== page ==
Currently, there is much chat about the Internet of Things (IoT) or M2M. A SIM is attached to a device transmitting data via the Internet to a central point for analysis.
There are simple applications such as alarms, vending machines and vehicle GPS systems. Then there are real game-changing applications like truck driver monitoring systems that operate in real time and detect if the driver has episodes of micro-sleep. Alternatively, to monitor special vehicles that carry children, young people or adults with disabilities. Safety features advising that when the car is moving doors are locked and accounting for everyone at the end of the journey.
Gartner predicts that by 2020, some 25 billion IoT devices will be out there. We are finding our clients are increasingly using SIMS to connect data only devices to the Internet. Starting with a tablet device, but we see more and more IoT devices showing up.
The big problem we are encountering is that these SIMS are very hard to trace. It’s not like you can call them and somebody answers. As you would expect with some 25 billion devices, many millions are going to get lost!
Vehicles change, tablets get misplaced, buildings leases end. Unfortunately, losing SIMs can become familiar if our client’s asset management is not kept up to date, and the risk significant if the device is disconnected. For example, if an alarm is disconnected, especially if it is personal or medical in nature. For a business that provides this technology as a service, this risk grows exponentially.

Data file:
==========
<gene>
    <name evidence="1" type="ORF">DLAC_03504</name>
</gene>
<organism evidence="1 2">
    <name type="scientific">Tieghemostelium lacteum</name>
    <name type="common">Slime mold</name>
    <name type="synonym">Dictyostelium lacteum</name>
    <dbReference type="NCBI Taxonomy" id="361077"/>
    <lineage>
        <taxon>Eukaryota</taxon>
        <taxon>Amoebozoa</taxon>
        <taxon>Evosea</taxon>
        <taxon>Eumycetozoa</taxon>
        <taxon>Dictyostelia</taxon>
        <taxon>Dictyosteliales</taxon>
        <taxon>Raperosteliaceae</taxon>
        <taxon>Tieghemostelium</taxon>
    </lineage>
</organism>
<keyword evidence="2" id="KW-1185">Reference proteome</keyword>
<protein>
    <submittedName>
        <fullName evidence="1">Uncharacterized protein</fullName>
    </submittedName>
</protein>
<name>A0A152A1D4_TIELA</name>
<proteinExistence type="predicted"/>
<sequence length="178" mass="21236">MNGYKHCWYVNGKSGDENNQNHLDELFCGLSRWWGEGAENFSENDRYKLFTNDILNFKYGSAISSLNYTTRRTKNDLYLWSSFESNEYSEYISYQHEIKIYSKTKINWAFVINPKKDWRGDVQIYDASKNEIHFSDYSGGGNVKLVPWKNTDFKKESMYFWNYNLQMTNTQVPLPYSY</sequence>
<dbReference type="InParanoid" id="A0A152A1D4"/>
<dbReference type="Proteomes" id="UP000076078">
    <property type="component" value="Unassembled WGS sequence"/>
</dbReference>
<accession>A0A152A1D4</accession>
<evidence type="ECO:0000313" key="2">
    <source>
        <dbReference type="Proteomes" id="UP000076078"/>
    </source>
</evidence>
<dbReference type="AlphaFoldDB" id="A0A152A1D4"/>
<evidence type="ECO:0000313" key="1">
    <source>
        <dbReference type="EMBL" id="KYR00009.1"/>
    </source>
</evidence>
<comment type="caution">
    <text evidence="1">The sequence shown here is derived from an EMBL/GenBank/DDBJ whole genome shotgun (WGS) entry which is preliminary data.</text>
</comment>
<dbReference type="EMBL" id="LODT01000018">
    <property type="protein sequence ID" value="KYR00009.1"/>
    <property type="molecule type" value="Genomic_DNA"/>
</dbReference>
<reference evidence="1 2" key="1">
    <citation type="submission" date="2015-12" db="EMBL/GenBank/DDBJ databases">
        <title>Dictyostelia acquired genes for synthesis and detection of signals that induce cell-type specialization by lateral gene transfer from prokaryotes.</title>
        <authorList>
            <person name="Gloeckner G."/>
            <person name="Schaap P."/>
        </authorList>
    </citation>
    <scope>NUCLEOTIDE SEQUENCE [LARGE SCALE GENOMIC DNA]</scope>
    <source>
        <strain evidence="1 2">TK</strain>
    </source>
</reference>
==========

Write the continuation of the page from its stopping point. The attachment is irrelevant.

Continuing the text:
In some circumstances, the carrier cannot even tell if the device is being used particularly if it only transmits a small amount of data or none at all until its critical. We have already heard of cases where 1,000s of SIMs are going missing. Of course, the monthly fee associated with them continues to be charged every month.
Organisations need to ensure they plan to avoid this situation. It can be challenging and time-consuming to track down redundant devices and SIMS and disconnect them. Again, we recommend close attention to the process of asset management. Where possible strict commercial terms should be negotiated to ensure your carrier is incentivised to help you manage your data and IoT fleet.
Service providers tend to gear their reporting platforms around billing information. Billing reports are not helpful for asset management. It is essential that service providers can present detailed reporting of any data use and more importantly the disuse of devices.
While the IoT service providers have advanced management systems to allow clients to manage these connections directly, they tend to add significant additional cost. Select your carrier and associated systems wisely.
We recommend a monthly meeting for more complex businesses and quarterly ones for others. The agenda at these meetings should include ongoing outstanding issues, and performance related to support.
You can also let the supplier know of future events that may require their help. We often attend these meetings to support our clients to discuss ongoing spending trends, review and contract compliance.